We first met Richard Grassetti as retraced his steps along a rocky shoreline in Richmond. Four months ago, he stumbled upon a hidden treasure.
RELATED: Man searches for owner of wedding ring washed ashore in Richmond
"As soon as I picked it up, I was like...it's a wedding ring," he said.
It wasn't just any wedding ring. Inside the gold band read "From Now to Eternity" with the date of May 1, 1949 and a woman's name, Lily.
"How it got to this beach is really a mystery...that's the mystery we're trying to solve," marvels Richard.
Richard, a self-proclaimed anti-tech person who does not do social media, wasn't sure how to find the ring's owner, so the piece of jewelry sat on his kitchen counter for months until his friend stepped in to help on Twitter.
"Hopefully it'll work," she beamed via FaceTime.
Could this be the granddaughter of the man who lost this ring, 💍inscribed “From now to Eternity Lily 5-1-49”? 💕It was found by a Bay Area man, washed ashore in Richmond. 🌊 pic.twitter.com/Z6o57esjQ0— Dion Lim (@DionLimTV) July 20, 2018
The tweet was shared thousands of times.
Since then, and ABC7 News' story on Thursday, offers to help in the search came from all over the country. It all boils down to a woman who we think is Lily's granddaughter.
Karen Krause lives in Santa Cruz. Her father was the son of Lily and Ernest Canepa. They were married May 1, 1949 and married 62 years -- until Ernest's death in 2011.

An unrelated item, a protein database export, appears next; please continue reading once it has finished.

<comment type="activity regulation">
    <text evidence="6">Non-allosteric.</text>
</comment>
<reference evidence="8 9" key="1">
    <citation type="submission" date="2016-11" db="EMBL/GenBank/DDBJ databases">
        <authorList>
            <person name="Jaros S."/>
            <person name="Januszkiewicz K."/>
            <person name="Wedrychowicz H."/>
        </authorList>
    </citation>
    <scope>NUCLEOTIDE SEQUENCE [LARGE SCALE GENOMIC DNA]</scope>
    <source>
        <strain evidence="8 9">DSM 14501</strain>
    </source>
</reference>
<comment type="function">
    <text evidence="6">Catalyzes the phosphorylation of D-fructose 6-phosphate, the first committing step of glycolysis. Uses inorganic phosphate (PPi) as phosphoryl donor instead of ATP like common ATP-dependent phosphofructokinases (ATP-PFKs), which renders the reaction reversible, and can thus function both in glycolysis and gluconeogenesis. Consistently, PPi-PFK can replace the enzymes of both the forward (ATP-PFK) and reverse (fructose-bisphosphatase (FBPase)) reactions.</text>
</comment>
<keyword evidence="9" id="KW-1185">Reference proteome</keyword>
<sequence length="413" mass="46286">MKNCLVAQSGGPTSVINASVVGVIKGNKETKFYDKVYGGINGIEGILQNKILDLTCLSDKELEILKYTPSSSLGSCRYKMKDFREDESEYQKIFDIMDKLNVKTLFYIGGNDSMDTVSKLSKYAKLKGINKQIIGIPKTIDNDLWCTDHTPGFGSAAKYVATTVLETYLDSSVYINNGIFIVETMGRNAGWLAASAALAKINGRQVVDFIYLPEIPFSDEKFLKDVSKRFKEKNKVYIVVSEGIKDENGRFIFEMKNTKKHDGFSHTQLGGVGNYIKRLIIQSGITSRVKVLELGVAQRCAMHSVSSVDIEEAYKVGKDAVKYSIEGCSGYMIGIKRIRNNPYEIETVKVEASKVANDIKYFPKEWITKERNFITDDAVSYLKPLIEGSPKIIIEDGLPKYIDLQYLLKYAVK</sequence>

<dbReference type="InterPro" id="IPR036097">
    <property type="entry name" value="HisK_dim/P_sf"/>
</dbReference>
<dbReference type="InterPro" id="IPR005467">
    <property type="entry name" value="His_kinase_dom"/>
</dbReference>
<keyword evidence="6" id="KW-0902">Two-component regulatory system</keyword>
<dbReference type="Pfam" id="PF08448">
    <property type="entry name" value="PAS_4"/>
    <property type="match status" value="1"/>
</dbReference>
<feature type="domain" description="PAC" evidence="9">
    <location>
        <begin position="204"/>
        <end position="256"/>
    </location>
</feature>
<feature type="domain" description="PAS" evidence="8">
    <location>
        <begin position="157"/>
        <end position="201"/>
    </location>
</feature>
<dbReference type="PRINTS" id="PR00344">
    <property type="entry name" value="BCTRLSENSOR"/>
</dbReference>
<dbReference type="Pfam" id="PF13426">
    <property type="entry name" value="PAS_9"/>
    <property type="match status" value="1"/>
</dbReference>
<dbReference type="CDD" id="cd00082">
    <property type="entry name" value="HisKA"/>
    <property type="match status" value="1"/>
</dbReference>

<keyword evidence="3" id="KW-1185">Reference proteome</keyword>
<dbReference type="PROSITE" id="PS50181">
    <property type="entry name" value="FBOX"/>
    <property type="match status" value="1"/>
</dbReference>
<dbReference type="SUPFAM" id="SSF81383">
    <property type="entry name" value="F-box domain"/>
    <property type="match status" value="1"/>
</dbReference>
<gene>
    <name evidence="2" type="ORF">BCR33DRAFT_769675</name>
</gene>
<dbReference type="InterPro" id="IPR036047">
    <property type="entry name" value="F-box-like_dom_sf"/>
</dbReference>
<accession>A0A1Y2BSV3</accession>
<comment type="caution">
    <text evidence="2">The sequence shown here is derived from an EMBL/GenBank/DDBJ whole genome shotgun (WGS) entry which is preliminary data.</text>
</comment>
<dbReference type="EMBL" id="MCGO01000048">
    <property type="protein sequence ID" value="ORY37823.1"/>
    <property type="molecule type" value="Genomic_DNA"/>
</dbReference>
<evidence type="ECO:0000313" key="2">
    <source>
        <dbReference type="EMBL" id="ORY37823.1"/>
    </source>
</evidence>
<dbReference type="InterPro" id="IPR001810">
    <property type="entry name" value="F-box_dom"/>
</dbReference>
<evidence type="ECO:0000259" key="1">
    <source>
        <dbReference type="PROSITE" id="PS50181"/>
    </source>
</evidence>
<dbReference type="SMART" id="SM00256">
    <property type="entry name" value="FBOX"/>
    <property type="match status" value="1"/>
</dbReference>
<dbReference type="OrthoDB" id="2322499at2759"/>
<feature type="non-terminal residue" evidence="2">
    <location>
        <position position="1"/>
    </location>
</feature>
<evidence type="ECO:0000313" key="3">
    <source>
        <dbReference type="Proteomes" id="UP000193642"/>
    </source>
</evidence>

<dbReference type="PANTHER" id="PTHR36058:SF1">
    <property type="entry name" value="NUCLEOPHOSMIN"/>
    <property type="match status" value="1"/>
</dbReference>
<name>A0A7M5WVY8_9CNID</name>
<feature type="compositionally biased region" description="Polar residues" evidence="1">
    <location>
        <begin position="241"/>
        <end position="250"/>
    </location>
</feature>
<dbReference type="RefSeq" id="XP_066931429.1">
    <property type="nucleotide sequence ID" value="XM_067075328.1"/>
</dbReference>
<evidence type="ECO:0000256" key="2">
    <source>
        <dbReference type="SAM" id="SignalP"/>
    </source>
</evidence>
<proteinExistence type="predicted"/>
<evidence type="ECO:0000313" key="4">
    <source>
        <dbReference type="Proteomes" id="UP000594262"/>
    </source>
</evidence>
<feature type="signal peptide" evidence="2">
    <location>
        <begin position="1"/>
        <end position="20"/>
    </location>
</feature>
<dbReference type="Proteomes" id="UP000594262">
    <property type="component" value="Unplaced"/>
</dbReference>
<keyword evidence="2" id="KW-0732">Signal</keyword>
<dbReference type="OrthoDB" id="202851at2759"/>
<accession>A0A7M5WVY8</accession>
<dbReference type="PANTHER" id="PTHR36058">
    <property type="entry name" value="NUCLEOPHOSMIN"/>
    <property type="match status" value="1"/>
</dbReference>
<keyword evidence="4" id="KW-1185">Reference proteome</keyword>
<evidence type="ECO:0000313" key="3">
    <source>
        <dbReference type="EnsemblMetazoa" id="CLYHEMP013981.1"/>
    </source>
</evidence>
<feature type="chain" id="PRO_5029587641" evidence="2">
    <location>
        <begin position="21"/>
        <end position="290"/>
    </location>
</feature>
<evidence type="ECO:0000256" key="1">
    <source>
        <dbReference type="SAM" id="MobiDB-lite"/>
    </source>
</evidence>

Karen has fond memories of their relationship.
"It's one of those stories you always hear about...this romantic story," she said.
According to family friends, the Canepas were fishermen and originally immigrated from Italy to the Bay Area to fish for sardines.
Richard spotted 👀 this wedding ring 💍 among thousands of rocks on the beach in Richmond. Help find this missing wedding 👰🏽 🤵ring’s owner! Engraved: “From now to Eternity Lily 5-1-49” https://t.co/DTVrTIhhdu pic.twitter.com/R6Cfhfq6iT— Dion Lim (@DionLimTV) July 20, 2018
"He could have lost it while fishing," wonders Karen.
With both her grandparents deceased and two out of three of their children gone as well, the mystery continues -- hopefully not for eternity.
"I have a feeling it is. Just for my grandma, it would mean a lot to her, I know it would," said Karen.
Karen's father, David, is skeptical the ring is his father's since he never wore a ring while they fished together and would oftentimes warn David about the dangers of wearing a ring while working on the boat.
Nonetheless, he is open to the possibility of the ring belonging to his father.
David and Karen are currently digging through their archives to find additional clues to confirm 100 percent the ring belonged to their loved one.
Richard found this ring on the beach 🏖 in Richmond w/the inscription “From now to Eternity Lily 5-1-49”. Help find this ring 💍’s owner! pic.twitter.com/iBmWNpv4uW— Dion Lim (@DionLimTV) July 19, 2018